Augmented Reality Can Bring Us Closer Together
Tom Spendlove posted on March 23, 2016 | | 5881 views

Meron Gribertz was in a bar near Columbia University when his design philosophy was forever changed. During an in-depth conversation with a friend the friend's phone rang and Meron noticed the communication was immediately lessened. Across the bar, however, a group of people were looking at a phone and laughing at the pictures and videos displayed on it. This led Gribertz to the theory that the technology wasn't the problem - people could be pulled closer or pushed apart based on whether they inhabited the same side or different sides of the screen.

Gribertz says that tools should extend our bodies, and computers don't necessarily do that because we hunch over a screen alone instead of using the screens to project ourselves. His augmented reality headset, Meta 2, is his solution to use technology to project himself outward to others. The headset projects a hologram in front of the user but the hologram can be manipulated by the user's hands.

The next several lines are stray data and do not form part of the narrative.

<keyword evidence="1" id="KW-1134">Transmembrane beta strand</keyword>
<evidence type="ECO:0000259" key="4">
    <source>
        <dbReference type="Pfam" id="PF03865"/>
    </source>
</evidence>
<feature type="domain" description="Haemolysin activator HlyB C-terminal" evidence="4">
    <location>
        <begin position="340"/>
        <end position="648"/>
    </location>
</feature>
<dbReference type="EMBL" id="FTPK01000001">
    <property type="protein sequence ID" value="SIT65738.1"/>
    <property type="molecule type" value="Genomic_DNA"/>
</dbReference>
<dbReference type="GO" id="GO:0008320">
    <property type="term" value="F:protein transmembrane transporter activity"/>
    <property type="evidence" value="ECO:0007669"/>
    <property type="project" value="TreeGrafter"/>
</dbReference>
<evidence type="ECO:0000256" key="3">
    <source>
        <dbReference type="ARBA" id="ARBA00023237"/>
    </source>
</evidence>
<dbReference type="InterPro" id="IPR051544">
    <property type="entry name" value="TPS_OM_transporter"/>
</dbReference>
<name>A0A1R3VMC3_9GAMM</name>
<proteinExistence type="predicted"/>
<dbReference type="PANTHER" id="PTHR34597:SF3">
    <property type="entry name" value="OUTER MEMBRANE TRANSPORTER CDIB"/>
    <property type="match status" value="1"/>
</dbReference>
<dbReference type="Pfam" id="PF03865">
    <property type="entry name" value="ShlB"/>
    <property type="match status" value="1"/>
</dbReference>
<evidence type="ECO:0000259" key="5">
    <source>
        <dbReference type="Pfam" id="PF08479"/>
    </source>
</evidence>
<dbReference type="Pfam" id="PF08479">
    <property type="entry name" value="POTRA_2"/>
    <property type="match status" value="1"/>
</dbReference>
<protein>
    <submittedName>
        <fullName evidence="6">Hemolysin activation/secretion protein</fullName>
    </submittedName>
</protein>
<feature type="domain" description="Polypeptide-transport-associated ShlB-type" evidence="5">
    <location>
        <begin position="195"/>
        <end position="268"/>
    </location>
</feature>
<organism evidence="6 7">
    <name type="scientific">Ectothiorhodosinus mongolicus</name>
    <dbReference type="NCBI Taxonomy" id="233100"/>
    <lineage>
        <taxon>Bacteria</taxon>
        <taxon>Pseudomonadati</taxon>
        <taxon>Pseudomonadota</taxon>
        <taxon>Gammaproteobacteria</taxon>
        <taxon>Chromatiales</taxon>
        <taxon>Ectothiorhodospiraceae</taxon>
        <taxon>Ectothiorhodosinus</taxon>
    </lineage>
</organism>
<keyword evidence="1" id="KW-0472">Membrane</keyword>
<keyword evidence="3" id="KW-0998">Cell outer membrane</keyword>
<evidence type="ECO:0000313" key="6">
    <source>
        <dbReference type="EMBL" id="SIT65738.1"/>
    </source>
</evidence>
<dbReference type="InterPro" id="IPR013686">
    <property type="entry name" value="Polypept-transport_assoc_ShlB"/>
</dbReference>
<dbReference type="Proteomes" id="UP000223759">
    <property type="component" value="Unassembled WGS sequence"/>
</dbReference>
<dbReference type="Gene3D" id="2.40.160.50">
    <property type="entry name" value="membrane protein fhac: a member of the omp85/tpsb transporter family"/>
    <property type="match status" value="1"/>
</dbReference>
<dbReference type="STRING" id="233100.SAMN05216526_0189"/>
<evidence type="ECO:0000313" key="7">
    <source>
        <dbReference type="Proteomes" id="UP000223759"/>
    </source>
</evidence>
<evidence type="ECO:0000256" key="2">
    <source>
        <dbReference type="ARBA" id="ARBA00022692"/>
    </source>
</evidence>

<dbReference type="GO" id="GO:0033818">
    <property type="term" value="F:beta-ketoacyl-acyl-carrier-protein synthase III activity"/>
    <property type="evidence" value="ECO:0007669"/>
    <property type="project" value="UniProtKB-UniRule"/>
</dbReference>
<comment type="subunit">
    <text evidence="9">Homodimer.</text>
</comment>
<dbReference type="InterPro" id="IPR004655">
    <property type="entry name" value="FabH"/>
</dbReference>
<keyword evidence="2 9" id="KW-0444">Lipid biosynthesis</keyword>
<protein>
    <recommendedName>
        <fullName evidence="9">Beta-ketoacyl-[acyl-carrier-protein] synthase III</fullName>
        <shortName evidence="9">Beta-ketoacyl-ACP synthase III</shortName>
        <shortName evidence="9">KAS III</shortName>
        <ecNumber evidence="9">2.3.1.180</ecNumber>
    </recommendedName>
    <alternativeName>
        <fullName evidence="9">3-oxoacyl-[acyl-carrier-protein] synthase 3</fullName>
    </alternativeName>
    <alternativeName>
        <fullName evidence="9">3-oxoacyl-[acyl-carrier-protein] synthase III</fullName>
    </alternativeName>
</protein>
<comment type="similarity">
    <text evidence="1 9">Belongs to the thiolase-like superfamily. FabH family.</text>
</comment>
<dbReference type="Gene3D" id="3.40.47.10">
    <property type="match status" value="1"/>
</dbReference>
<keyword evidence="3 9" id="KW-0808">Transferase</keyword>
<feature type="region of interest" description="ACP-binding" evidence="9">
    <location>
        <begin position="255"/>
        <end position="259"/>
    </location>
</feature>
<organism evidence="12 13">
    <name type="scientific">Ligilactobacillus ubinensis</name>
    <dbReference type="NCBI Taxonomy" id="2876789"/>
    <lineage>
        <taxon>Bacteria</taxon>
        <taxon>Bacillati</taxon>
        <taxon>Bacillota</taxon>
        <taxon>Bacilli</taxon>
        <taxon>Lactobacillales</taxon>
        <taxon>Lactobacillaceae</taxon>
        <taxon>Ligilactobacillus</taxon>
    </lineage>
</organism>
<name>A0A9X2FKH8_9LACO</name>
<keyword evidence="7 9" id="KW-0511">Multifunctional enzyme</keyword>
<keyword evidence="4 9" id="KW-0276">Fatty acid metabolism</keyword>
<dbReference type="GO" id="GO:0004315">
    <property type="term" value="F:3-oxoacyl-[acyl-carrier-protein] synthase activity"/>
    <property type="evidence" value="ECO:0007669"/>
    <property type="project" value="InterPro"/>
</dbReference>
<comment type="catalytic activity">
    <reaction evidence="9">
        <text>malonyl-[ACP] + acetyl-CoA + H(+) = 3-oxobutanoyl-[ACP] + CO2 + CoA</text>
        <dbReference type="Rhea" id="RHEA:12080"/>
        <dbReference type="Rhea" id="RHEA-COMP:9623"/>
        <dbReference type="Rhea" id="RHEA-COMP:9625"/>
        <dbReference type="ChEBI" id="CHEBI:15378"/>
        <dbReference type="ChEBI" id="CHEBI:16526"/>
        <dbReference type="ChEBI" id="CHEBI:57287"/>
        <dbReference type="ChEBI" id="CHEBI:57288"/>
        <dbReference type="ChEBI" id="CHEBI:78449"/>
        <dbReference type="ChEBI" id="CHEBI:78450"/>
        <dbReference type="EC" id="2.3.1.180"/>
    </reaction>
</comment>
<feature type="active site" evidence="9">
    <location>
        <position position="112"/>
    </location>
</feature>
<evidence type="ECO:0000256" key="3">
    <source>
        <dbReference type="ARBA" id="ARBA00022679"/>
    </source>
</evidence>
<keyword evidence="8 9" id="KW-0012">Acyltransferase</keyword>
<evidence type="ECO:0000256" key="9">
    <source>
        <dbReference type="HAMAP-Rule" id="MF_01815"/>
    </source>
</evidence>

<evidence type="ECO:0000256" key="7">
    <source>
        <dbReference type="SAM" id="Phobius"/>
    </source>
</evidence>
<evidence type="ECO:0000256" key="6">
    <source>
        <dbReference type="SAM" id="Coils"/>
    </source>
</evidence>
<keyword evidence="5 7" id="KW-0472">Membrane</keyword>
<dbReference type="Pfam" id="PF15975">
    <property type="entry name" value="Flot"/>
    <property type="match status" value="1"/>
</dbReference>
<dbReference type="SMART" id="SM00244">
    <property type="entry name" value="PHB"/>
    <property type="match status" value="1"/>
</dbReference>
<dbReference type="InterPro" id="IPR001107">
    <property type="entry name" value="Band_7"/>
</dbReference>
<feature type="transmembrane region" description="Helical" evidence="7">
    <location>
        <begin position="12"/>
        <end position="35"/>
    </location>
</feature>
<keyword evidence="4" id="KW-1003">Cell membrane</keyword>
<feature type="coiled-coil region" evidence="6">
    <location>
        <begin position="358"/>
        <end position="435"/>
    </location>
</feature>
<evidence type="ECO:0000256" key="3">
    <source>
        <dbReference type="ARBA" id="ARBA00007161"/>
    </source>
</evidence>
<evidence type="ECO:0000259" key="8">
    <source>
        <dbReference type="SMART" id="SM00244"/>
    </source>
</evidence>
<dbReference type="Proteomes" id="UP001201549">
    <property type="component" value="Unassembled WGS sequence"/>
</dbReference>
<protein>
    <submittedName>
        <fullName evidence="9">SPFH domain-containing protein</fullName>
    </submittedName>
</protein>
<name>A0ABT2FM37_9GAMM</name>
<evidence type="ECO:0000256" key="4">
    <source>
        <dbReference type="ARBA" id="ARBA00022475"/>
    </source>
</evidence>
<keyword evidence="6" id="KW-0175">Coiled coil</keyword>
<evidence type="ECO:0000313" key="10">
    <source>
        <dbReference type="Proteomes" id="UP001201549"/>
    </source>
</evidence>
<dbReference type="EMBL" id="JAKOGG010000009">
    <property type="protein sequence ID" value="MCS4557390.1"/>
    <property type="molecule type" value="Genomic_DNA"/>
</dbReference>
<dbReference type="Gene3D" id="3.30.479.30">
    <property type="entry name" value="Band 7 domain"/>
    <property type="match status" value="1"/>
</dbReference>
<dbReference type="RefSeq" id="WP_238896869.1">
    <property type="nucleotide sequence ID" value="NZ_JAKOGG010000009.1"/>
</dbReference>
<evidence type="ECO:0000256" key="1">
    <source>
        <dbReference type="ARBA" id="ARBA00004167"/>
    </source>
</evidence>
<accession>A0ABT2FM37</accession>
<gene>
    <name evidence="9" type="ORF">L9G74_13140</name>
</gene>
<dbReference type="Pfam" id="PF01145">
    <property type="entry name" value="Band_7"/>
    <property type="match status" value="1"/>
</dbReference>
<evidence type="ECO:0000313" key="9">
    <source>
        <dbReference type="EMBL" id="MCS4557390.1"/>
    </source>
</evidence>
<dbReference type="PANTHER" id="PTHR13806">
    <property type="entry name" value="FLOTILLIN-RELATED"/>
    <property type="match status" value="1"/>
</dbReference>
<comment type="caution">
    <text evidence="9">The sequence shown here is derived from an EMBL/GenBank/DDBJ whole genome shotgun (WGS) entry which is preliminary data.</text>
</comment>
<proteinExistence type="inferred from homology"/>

Architects can use the headset to lay out buildings in three dimensional space, and neuroscience students can learn brain structures by having a fully realized model in front of them. Artists and storytellers will also be able to incorporate augmented reality into their work, and I'm assuming that advertisers will be among the first to incorporate the technology.

When designing the Meta 2 Gribertz and his team tried to find the Neural Path of Least Resistance, to make a system that comes without a learning curve and would seem instantly familiar to a user. He discusses three guidelines; first that the user is the operating system, next is the idea that we touch to see things, and finally the idea that we can connect with others if we can see their hands and faces during the augmented reality experience.

TED 2016 was the debut of the Meta 2 headset, and the demonstration included a GoPro camera in the headset so the audience could see what Meron was seeing during the presentation. Gribertz hopes that augmented reality can replace phones in the next decade, and also pledged that by the 2017 TED conference that his entire company would evolve past external monitors and only use headsets for their computing needs.